It is all well and good Mr Johnson extolling the Union as “the most successful economic and political union in history”, but some constitutional flying buttresses are needed to shore it up. His predecessor was always talking, too, about “our precious union” as though past glories guarantee its future. They don’t.
What might, however, is a new constitutional settlement. It so happens that there is one ready and waiting for a government that takes these matters seriously rather than just utter platitudes. A few months ago, a new Act of Union Bill was introduced into the House of Lords by Lord Lisvane, the former clerk of the Commons. It was drawn up by the Constitution Reform Group, headed by the Marquess of Salisbury, whose members include Conservative, Labour, Liberal Democrat and non-party figures. It is intended to “stabilise and strengthen” the relationships between England, Scotland, Wales and Northern Ireland.
The measure reverses the current position where all powers are centralised unless they are devolved and assumes that they reside with the four parts of the UK to be “pooled” by mutual agreement. The most eye-catching option would involve the creation of an English parliament and the abolition of the House of Lords.
These are radical proposals which would have been required even without Brexit but most assuredly will be needed when it happens if the Union is to hold. They would effectively turn the country into a federation with four self-standing national units voluntarily pooling their sovereignty to a central administration.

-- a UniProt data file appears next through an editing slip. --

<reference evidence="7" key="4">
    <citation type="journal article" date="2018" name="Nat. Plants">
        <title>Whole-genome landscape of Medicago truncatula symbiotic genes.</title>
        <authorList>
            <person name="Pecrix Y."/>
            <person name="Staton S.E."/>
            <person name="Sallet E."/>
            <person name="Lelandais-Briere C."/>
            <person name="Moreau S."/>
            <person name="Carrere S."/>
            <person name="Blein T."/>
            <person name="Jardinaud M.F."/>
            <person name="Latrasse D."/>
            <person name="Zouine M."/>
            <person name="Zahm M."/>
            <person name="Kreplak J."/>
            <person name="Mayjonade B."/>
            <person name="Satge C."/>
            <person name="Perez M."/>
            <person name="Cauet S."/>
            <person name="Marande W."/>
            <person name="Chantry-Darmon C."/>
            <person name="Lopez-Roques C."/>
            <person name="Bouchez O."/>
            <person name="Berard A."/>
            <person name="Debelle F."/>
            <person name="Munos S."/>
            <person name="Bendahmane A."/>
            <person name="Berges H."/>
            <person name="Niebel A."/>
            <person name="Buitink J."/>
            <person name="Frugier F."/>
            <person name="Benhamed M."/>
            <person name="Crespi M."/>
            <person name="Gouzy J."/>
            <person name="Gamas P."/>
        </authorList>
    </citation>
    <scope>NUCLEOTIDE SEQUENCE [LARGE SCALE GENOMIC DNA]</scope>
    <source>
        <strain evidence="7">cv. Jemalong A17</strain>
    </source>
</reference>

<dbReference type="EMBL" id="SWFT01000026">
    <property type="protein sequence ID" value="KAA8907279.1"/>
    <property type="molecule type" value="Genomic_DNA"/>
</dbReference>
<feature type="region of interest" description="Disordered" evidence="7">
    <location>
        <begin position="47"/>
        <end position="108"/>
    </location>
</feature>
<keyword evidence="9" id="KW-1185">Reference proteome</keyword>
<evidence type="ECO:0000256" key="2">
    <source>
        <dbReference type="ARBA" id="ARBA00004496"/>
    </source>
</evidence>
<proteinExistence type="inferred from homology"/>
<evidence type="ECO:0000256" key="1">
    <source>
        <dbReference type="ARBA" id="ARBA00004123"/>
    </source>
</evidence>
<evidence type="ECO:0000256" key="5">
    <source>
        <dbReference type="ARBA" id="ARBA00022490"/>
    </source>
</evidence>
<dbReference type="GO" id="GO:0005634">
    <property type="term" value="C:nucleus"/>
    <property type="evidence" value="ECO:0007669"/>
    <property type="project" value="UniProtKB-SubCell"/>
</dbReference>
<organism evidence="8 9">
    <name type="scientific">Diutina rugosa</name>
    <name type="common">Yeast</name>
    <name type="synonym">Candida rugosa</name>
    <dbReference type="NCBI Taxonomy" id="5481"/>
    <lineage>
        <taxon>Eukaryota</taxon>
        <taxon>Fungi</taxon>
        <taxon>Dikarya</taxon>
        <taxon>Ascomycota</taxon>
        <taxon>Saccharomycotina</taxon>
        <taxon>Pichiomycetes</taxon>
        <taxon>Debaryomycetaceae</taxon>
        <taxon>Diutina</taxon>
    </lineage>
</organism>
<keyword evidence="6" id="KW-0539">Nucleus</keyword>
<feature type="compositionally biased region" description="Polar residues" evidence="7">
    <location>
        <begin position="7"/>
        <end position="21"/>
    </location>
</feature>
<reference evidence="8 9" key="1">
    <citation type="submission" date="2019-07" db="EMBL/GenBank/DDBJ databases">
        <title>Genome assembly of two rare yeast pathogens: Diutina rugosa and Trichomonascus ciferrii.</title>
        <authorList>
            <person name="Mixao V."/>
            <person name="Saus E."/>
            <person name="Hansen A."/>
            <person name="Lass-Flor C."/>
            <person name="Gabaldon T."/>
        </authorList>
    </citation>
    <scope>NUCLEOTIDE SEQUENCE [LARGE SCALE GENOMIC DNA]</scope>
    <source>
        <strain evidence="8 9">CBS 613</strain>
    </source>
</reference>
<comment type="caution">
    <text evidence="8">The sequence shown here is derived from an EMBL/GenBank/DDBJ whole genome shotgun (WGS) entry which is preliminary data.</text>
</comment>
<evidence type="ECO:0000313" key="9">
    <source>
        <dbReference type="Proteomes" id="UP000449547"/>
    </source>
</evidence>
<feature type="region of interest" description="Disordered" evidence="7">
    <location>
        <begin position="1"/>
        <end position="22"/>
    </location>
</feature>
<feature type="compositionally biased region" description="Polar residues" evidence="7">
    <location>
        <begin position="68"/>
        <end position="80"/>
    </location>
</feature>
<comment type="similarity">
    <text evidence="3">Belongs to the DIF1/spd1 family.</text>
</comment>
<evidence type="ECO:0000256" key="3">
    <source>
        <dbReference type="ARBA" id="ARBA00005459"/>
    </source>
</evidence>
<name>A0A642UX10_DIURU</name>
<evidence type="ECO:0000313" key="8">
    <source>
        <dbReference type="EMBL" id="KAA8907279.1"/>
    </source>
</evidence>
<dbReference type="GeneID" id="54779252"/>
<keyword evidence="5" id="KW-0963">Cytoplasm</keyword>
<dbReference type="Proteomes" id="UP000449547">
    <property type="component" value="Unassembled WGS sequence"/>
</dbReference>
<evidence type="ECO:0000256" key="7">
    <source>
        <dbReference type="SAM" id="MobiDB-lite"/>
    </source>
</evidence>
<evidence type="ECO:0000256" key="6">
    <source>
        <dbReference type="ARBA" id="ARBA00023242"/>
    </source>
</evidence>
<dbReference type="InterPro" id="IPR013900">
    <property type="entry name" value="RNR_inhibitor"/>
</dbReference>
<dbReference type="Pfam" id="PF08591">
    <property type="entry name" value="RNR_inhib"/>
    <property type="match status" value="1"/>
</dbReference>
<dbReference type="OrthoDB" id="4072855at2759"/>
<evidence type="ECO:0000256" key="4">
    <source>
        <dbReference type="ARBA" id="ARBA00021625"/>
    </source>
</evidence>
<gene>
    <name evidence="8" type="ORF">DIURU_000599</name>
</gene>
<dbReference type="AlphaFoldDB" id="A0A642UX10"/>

Common UK functions might include the constitutional monarch as head of state, national security, foreign affairs and defence, human rights, immigration, the supreme court, the currency, a central Bank of the United Kingdom, some taxation powers, and the civil service. Everything else would be controlled by the nations and regions. This is a reversal of what happens now, where a central government devolves power to the periphery as it sees fit.
Politicians faced with the turbulence of Brexit could no doubt do without more upheaval. They are always tempted to put off constitutional reform because it hardly registers on a list of voter concerns (though Brexit has focused the country’s attention on such matters more than at any time in recent history).
If we are serious about preserving the Union then practical legislative decisions need to be taken or we will lose it by default. On his visit to Scotland this week, Mr Johnson was confronted with the difficulties he will face keeping this unique dispensation from falling apart. He has committed to the task by taking the additional title of Minister for the Union.
If this is to be more than just a stylistic gimmick, he should get hold of Lord Lisvane’s Bill and see what the job entails. He might even get his portrait in the Tate.